I’m going to take a leap of faith here, and assume that most people at St Andrews don’t exactly equate art with… Aberdeen. No offense to Aberdonians – this is probably due to the huge American/Scandinavian/English influx, who consider our own beautiful university to be far enough out of the way, as it is. A friend of mine put it a little more bluntly, "You’re going to Aberdeen, Laura? Stab City?" I was puzzled.I thought Stab City was Dundee.
On a side note, Aberdeen’s granite skyline is indeed the setting for many crime novels by Ian Rankin and Stuart MacBride, but that shouldn’t dissuade anyone from taking a trip to the excellent Aberdeen Art Gallery, a handy 5 minute dash from the train station. Just be back before dark, or in my case, before the apocalyptic snowstorm hits. St Andrews really cannot compete with the way Aberdeen does weather. I can only imagine the chilly horror of Aberdeen during the reign of Hurricane Bawbag.
As well as the exhibition ‘From Van Gogh to Vettriano: Hidden Gems from Private Collections’, the gallery has a permanent exposition on the ground floor, featuring a bewildering range of British artists. Along with Tracy Emin and Damien Hurst, who need no introduction, it was refreshing to see a pride of Scottish artwork, including Ken Currie, Nathan Coley and the late Ian Hamilton Finlay. And let’s not forget Jack Vettriano himself, arguably Fife’s most celebrated artist, famous for his paintings of impeccably dressed couples dancing on deserted beaches like something out of a film noir. Vettriano’s ‘The Singing Butler’ is allegedly the most lucrative postcard seller in the UK.
The emphasis was modern medium, and in many cases controversy. Coley’s neon plastic installation proclaimed the doubtful message ‘There Will Be No Miracles Here’, and Hurst’s re-imagining of the crucifixion named ‘Jesus Is Condemned To Die’ featured a cow’s skull, crowned with barbed wire, and wielding a pair of kitchen knives. Less eager to be purely offensive, yet equally disquieting, was Hamilton Finlay’s ‘Les Femmes de la Revolution’; a table delicately laid for a dinner party, each flowery plate painted with the name of a woman who played a part in the Revolution.
Charlotte Corday (assassin of Marat), Marie Antoinette, Olympe de Gouges and Jean Manon Roland were remembered – most of whom met violent deaths. The apparently convivial dinner gathering became at once the scene of a last supper. The morbid theme continued with Currie’s self portrait ‘Gallowgate Lard’, featuring a blanched face with bloody lips, bereft of eyebrows and eyelashes; the effect being both disturbing and intimate.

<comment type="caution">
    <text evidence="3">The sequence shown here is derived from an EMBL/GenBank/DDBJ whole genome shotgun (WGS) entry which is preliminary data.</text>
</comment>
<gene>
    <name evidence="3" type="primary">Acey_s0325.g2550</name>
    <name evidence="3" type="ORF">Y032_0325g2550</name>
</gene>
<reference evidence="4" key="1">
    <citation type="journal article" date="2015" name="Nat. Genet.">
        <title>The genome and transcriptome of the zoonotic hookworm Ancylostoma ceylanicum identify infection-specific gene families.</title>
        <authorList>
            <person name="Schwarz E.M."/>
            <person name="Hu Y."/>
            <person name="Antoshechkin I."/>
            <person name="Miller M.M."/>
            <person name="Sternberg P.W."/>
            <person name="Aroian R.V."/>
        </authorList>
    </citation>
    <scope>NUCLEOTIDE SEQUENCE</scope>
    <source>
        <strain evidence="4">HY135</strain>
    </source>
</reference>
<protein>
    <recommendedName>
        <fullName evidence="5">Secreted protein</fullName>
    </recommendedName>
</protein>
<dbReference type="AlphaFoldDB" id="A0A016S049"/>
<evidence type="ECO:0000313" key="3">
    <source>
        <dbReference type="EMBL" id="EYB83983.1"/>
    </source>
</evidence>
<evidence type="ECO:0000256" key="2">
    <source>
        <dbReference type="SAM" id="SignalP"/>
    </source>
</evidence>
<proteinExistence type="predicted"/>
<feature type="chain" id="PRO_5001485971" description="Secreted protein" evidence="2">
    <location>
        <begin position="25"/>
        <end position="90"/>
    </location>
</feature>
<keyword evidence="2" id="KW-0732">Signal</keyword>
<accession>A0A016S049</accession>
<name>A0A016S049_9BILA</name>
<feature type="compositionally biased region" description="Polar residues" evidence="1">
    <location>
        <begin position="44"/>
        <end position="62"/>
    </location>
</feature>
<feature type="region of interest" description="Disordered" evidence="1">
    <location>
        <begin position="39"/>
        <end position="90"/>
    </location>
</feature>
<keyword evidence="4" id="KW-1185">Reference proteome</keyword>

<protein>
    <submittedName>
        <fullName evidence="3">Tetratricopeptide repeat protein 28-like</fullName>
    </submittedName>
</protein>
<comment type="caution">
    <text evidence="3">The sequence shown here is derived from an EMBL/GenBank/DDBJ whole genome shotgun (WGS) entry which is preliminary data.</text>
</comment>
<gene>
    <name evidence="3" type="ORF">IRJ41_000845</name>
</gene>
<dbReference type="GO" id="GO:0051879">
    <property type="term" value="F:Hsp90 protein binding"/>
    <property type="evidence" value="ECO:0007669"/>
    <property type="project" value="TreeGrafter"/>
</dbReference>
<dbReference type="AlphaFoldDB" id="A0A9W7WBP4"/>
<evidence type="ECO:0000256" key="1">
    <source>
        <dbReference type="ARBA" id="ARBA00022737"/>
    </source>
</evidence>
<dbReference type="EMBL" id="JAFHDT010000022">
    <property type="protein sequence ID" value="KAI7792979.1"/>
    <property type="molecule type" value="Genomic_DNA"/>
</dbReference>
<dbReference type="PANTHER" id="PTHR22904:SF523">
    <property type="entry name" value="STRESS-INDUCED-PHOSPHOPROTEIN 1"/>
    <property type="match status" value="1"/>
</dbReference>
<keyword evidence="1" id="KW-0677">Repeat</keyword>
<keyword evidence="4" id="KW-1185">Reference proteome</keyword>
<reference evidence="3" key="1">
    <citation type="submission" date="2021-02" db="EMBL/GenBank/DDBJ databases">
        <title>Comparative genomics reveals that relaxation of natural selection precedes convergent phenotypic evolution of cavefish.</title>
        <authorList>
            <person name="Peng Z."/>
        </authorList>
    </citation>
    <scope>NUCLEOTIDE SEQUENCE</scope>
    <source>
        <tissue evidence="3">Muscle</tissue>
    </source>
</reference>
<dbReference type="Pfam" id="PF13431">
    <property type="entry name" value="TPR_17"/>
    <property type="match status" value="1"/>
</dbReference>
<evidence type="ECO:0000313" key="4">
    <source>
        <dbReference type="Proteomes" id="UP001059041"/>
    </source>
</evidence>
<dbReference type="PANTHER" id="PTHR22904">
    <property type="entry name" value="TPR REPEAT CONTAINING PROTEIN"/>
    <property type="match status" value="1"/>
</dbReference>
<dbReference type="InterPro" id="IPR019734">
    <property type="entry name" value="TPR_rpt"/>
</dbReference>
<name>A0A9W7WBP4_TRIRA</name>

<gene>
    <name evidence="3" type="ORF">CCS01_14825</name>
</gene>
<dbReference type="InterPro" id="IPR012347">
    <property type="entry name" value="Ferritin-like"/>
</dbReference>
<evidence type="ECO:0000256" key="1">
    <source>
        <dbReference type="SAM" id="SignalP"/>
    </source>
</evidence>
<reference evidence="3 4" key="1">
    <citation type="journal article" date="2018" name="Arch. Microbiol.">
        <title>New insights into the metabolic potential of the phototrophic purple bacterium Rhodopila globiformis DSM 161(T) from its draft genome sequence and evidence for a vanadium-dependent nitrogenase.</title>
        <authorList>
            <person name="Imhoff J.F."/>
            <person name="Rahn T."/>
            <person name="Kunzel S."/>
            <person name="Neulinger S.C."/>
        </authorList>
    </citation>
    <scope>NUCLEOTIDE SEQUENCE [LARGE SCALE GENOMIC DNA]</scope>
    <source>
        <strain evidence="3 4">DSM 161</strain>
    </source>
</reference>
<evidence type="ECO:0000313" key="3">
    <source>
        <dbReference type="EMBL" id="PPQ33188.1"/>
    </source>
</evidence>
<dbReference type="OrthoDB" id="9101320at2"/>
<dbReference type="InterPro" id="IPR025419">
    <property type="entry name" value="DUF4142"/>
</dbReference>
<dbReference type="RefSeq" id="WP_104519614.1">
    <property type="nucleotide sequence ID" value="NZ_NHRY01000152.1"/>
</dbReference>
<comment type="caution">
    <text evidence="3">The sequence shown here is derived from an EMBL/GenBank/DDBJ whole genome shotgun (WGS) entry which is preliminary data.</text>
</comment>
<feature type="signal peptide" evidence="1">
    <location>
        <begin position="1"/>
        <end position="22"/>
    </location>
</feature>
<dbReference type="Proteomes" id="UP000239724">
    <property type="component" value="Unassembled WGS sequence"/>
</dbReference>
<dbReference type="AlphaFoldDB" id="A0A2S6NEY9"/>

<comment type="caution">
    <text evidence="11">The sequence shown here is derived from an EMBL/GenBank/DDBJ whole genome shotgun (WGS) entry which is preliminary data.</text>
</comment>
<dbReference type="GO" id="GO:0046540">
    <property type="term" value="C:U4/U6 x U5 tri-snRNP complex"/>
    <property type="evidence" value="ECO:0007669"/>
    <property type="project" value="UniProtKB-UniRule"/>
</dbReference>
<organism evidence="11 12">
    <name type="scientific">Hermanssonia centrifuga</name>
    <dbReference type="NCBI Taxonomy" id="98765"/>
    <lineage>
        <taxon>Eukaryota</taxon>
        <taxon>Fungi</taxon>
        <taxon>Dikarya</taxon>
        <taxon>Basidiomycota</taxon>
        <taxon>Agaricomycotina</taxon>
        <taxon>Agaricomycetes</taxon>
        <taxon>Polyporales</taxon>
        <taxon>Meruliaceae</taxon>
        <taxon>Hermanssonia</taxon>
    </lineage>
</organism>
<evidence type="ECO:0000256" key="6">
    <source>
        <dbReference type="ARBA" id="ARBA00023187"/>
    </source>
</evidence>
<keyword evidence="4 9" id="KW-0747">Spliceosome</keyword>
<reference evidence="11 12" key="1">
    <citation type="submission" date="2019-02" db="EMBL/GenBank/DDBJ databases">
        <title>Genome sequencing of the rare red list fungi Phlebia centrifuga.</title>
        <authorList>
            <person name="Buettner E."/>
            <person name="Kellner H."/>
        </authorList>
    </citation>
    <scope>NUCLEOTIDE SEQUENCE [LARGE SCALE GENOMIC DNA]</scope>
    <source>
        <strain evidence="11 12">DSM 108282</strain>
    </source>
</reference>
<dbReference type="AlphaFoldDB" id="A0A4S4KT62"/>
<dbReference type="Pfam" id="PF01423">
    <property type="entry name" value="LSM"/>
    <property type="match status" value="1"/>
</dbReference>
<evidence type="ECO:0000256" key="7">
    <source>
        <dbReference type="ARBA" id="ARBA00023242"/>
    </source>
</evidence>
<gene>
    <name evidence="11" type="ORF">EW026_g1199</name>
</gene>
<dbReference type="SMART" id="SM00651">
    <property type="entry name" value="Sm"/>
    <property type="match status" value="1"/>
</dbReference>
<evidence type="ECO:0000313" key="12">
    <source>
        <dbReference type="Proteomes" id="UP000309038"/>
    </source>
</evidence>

The exhibition featured an impressive range of artistic periods, from Realism and Impressionism to Modernism and Late 20th Century Figuration. Whilst there were plenty of previously unseen works by Monet, Van Gogh and Lucien Freud, there were also some standout pieces by comparatively lesser-known artists such as Edward Burra, Stanley Spencer, Samuel Peploe and Stanley Cursiter. Peploe was a master of the modern still life, and defended it against accusations of limitations by suggesting ‘there is so much in mere objects; flowers, leaves, whatnot – colours, forms, relations – I can never see the mystery coming to an end’. This is an interesting perspective; Peploe’s work is defiantly, undeniably modernist, yet simultaneously returns back to more ancient times with its focus on classical skills of colour and shape. Burra was also a new discovery for me, his luridly coloured surrealist cartoons portraying the shady underworld of 1930s Harlem – evoking a Picasso less concerned with deforming his subjects, or a more political Matisse.
There is enough to see in the Gallery to while away an afternoon, or even longer if you have the stamina – just remember to pack a scarf and extra layer in case the elements turn feral.
Entry to the Aberdeen Art Gallery is free, and the exhibition ‘From Van Gogh to Vettriano’ is open until April 14.